Can he get life?
Again, technically, yes. Practically? No way. The government didn’t even ask for that. Although the judge has the discretion to sentence him to it. I would be surprised if he did.
But he is getting time?
Probably. I say that because we just don’t know. This is a unique case and the military doesn’t have a sentencing guideline system. The government asked for 14 years and my understanding is they even put in evidence of what programs Bergdahl would have access to in military prisons. The defense asked that the judge give him a dishonorable discharge, but no jail time. Defense lawyers usually concede that a DD is appropriate in order to secure less jail time. That’s a bold strategy…we’ll see how it plays out.
What prison will he go to?
That’s up to a little known, mostly civilian organization known as Army Corrections Command. It could be at any of the military confinement facilities. My guess, given his physical condition, is that he would go to the Joint Regional Confinement Facility near JBLM so he had access to a major Army hospital.
How fucked up is he, physically?
Defense put in a LOT of evidence about him having PTSD and physical issues. I don’t know shit about medical shit, so I won’t speculate. From the reports I read, it sounded like his legs are pretty jacked up. The one doc said a lot of that nerve damage was due to poor nutrition.
So who is deciding?
The military judge, Col. Nance. He is an experienced judge and has no fucks to give about anything but the law. I think he used to be a JAG for SF or Rangers a while back, so it’s not like he hasn’t been around the warfighting Army. I heard him described as a “Soldier’s judge” who has a lot of respect for the profession of arms.
How does that affect anything?
Well, the prosecution brought in some pipe hitters to testify. At least 2 of their witnesses were former ranger regiment dudes. Jimmy Hatch was in DEVGRU. All their witnesses were decorated combat arms guys. I can’t imagine that weighing in Bergdahl’s favor.
14 years seems kinda weak…what’s up with that?
Well the prosecutor was probably just trying to be reasonable. I don’t know the guy and I hear he’s a litigator, so I’ll probably never have the chance to ask him. I don’t know why he asked for only 14 years and I haven’t heard or read his full closing. I’m guessing the number acknowledged that some credit is due given the fact that Bergdahl had the shit beat out of him by the Taliban and is basically on a dead man profile. It probably had something to do with the Trump comments too.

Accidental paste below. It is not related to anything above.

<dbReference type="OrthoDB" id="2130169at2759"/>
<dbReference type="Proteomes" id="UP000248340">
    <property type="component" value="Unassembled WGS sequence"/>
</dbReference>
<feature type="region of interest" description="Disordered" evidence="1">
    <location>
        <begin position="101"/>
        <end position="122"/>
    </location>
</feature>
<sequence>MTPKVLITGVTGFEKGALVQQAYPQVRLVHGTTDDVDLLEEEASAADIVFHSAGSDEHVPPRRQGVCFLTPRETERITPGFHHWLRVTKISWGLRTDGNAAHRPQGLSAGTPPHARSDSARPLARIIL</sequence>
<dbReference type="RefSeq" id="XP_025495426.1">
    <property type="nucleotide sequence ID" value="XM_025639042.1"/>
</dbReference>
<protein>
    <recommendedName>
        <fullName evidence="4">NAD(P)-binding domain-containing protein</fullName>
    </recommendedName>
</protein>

Speaking of Trump, didn’t you say that you thought the case was done for after the comments two weeks ago?
Yeah. And I was wrong, thank the good Lord. The prosecutors put a lot out there to prove that the comments by the president can’t affect the trial and they managed to win. But the downside is the judge said he’d consider Trump’s conduct as mitigation. That means as a circumstance that can reduce the sentence. To my knowledge, his lawyers made a point of highlighting that for the judge.
Why was the defense asking for no jail?
Your main goal as a defense lawyer is to get the best possible outcome for your client. Sometimes that’s an acquittal, sometimes it’s no jail. They probably think they have a chance at reducing jailtime by conceding the dishonorable discharge.
What do you say to all the people who are threatening Bergdahl?
He’s not fucking worth it. He’s a convicted felon and his best hope for a job is working with cats.
Cats. A witness who testified yesterday actually said Bergdahl was the cat whisperer and that she would hire him to take care of a ranch full of cats in Arkansas or some shit.
That seems like a good note to end on. Thanks for your time.
Thanks for having me.